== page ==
8 Easy Tips To Boost Your Tax Refund
With tax season in full swing, it is time to get all of your paperwork together. The best, and potentially worst part about taxes is the tax refunds. We all look forward to our tax refund and the things we can do with that money. But it isn’t always a guarantee that you will receive a refund. There are plenty of people that actually have to pay back the money they owe to the IRS. Talk about a nightmare. But not all is hopeless. There are a ton of tips and tricks that are easy to follow and will help to boost your tax refund this year.
Pick Your Filing Status Carefully
When picking your filing status, it is important to know what your status is. Whether you are filing single, head of household, or married but filing separately can make a big difference. Your filing status determines what tax bracket you fall in – and your tax bracket determines how much tax refund you get back.
Include All Of Your Deductions
Whether they are charitable contributions, getting a title loan for an emergency, or interest payments on your mortgage, all of these are expenses that can be deducted. Deductions get taken out of your gross income, which then lowers your tax. The lower you have to pay in taxes, the higher your refund will be.
Don’t Withdraw From Your Retirement Account
It may be tempting to withdraw from your retirement account. Especially if you are going through a tight financial situation, dipping into your retirement can seem like a good solution. But the tax impact can be pretty hefty. There are ways to make sure the tax impact isn’t too great; you just need to do your research before you make any withdrawals.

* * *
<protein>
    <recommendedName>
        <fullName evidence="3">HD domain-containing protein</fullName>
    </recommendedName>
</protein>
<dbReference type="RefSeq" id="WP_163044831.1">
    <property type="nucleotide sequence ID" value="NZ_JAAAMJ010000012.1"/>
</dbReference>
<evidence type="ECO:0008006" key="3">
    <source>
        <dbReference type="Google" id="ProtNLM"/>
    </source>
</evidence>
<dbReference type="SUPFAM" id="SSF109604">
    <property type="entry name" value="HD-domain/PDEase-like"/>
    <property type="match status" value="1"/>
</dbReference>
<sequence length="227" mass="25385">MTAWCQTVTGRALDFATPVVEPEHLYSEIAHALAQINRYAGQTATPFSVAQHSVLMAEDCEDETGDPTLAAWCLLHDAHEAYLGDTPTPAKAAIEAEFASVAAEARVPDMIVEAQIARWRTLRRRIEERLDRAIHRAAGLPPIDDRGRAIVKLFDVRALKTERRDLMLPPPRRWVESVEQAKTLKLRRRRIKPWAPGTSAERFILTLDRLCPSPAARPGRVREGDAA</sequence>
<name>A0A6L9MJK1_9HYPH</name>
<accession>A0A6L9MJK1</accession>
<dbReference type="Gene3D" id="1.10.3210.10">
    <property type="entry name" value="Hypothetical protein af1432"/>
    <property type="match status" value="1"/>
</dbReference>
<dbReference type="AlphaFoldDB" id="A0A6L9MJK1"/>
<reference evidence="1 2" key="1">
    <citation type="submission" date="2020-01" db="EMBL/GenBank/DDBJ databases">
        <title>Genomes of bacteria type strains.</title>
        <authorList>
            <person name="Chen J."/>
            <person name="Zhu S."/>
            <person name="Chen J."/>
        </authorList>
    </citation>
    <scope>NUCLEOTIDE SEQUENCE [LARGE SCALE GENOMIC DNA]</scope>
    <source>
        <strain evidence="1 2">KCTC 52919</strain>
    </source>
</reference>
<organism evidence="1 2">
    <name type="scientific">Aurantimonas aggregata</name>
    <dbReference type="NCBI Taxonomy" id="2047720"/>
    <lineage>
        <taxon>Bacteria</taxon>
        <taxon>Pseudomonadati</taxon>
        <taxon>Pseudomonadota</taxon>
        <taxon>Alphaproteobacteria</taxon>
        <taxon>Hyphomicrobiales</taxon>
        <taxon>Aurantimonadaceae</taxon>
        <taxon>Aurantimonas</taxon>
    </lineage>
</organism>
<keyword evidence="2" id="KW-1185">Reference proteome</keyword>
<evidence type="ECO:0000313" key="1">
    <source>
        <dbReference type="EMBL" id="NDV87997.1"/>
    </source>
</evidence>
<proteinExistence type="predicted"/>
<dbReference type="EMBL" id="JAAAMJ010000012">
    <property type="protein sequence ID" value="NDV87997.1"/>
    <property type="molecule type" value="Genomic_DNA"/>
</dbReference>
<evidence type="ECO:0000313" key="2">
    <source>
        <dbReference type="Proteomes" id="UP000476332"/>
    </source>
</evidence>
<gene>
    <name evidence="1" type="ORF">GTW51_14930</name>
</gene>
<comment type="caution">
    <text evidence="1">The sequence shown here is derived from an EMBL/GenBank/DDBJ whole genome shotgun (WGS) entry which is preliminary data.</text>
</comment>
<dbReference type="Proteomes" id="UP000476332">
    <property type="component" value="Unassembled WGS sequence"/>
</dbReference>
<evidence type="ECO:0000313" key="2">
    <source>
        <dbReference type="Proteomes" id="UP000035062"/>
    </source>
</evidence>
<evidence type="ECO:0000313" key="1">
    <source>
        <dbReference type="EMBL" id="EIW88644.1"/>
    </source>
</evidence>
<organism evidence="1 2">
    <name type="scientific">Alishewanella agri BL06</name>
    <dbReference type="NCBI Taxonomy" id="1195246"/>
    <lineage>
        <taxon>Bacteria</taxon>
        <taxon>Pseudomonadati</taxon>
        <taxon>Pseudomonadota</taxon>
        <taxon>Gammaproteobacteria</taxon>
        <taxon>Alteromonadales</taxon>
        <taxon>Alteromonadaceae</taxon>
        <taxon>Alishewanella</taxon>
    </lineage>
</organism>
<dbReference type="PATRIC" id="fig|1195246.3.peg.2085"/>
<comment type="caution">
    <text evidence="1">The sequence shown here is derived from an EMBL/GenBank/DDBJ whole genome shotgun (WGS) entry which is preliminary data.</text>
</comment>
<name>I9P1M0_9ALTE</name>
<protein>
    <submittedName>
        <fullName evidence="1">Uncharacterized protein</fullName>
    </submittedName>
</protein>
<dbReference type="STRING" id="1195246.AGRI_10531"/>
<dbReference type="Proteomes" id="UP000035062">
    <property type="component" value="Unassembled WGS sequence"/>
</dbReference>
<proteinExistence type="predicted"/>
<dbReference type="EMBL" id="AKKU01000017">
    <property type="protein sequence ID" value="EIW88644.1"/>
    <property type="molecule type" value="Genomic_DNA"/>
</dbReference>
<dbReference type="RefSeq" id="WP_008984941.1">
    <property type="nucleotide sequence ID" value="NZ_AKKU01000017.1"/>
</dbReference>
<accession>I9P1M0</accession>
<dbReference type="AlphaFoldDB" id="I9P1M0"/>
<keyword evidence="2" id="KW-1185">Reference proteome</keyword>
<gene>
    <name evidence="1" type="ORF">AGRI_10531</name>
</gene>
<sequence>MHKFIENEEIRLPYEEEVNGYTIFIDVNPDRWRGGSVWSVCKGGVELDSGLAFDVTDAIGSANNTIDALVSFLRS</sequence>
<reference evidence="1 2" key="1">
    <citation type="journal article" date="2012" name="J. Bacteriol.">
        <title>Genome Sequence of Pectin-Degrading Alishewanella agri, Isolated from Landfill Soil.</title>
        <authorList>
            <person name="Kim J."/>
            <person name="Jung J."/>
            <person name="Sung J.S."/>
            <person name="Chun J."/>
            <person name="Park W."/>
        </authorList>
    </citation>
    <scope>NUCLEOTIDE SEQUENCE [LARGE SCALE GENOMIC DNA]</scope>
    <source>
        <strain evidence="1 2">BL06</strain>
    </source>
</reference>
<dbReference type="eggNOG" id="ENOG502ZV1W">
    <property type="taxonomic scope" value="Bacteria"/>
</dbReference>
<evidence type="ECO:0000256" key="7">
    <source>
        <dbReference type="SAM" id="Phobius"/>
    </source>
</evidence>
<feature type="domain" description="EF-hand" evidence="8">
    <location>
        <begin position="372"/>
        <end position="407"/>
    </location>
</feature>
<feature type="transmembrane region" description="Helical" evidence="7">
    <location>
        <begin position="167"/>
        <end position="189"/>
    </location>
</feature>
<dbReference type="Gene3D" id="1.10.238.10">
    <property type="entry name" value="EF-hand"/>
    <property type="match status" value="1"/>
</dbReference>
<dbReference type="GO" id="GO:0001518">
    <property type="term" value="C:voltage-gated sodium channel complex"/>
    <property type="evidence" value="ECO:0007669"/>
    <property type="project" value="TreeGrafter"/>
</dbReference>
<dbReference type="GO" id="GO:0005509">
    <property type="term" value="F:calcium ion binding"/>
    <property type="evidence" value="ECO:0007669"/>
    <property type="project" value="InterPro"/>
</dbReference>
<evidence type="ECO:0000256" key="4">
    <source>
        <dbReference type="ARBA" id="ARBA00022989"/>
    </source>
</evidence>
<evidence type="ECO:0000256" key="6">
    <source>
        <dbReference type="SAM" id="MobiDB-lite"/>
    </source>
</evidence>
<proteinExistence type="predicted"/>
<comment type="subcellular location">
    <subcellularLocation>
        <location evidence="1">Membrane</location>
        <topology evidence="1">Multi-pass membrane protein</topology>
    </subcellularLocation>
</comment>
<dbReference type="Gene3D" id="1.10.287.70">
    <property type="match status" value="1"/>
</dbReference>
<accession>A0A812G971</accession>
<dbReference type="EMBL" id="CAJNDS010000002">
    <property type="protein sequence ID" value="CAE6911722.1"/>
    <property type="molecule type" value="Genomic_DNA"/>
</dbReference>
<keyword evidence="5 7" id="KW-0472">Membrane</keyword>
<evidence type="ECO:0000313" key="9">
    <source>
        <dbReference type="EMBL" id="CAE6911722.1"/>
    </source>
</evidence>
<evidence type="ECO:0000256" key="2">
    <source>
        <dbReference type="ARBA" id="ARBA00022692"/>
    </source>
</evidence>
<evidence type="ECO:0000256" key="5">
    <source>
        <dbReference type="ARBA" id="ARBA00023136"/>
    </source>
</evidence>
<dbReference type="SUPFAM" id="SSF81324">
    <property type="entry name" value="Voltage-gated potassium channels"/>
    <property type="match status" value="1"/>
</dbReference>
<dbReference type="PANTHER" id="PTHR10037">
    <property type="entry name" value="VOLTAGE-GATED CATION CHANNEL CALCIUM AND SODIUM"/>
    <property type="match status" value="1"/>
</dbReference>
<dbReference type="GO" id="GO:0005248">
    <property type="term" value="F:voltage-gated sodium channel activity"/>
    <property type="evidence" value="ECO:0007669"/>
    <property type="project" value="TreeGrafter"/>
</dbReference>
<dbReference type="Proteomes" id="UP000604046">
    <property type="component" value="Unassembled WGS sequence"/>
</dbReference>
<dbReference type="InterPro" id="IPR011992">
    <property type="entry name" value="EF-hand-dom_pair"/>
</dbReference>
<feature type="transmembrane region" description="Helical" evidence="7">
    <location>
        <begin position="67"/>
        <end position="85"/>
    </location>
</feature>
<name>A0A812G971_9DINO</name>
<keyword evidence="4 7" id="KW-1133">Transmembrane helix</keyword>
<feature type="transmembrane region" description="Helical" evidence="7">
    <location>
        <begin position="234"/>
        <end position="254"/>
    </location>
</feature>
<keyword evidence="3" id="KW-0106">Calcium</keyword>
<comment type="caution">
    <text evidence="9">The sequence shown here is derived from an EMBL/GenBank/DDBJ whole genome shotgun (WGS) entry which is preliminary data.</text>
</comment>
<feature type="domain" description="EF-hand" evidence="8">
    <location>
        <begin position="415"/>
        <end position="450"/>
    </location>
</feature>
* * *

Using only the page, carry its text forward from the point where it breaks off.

Don’t Be Reckless Or Greedy
It could be tempting to minimize your taxes to maximize your refund. That, however, can make you lose focus and be reckless. Especially if you decide to go to a professional that uses incorrect methods to file your taxes. You also shouldn’t go overboard with deductions. Instead, save your receipts and your company’s reimbursement policy to support your deductions.
See If You Qualify For A Health Savings Account
If your health insurance includes a high deductible, you may be eligible for a Health Savings Account. An HSA is an account you can set aside money in. Much like retirement accounts, you can make contributions. Of course, you have until the due date on your tax return to make contributions to your HSA.
Report Every Type Of Income You Have
You can’t hide anything from the IRS. You need to report any income you receive because, if you don’t, you will have penalties with interest in unpaid taxes. Don’t give yourself the added headache of having to pay back the IRS so much money. Even if it is an honest mistake, you will still be penalized. Make sure you are truthful and report every income you have.
Don’t Miss The Deadline
The deadline to getting your papers filed and taxes paid are two very important things to meet. When you miss this deadline, you get penalized five percent of your unpaid taxes – a steep price for missing your deadline. So even if you were supposed to get a refund, you’ll end up getting penalties instead.
Push Your Income Into Next Year
If you are financially stable, you can push your income into next year. You can cut your taxes in half and have an entire extra year to pay the tax bill if you push your income from December into January. But this will change if the tax rates are not the same year to year. So, before you do this, make sure to do your research.
When it comes to your possible tax refund, it can be a stressful wait to see if you are due a tax refund or if you possibly have to send money back. A tax refund can really get someone out of trouble they may be experiencing. There are plenty of ways to get your tax return cash quickly, but there is still no guarantee you will get any. But, with these tips and tricks, you can make your chances so much better to get the tax refund that you deserve and work hard for. So, don’t mess up and lose money. Instead, follow these tips to easily boost your tax refund this year.
Note: The content provided in this article is only for informational purposes, and you should contact your financial advisor about your specific financial situation.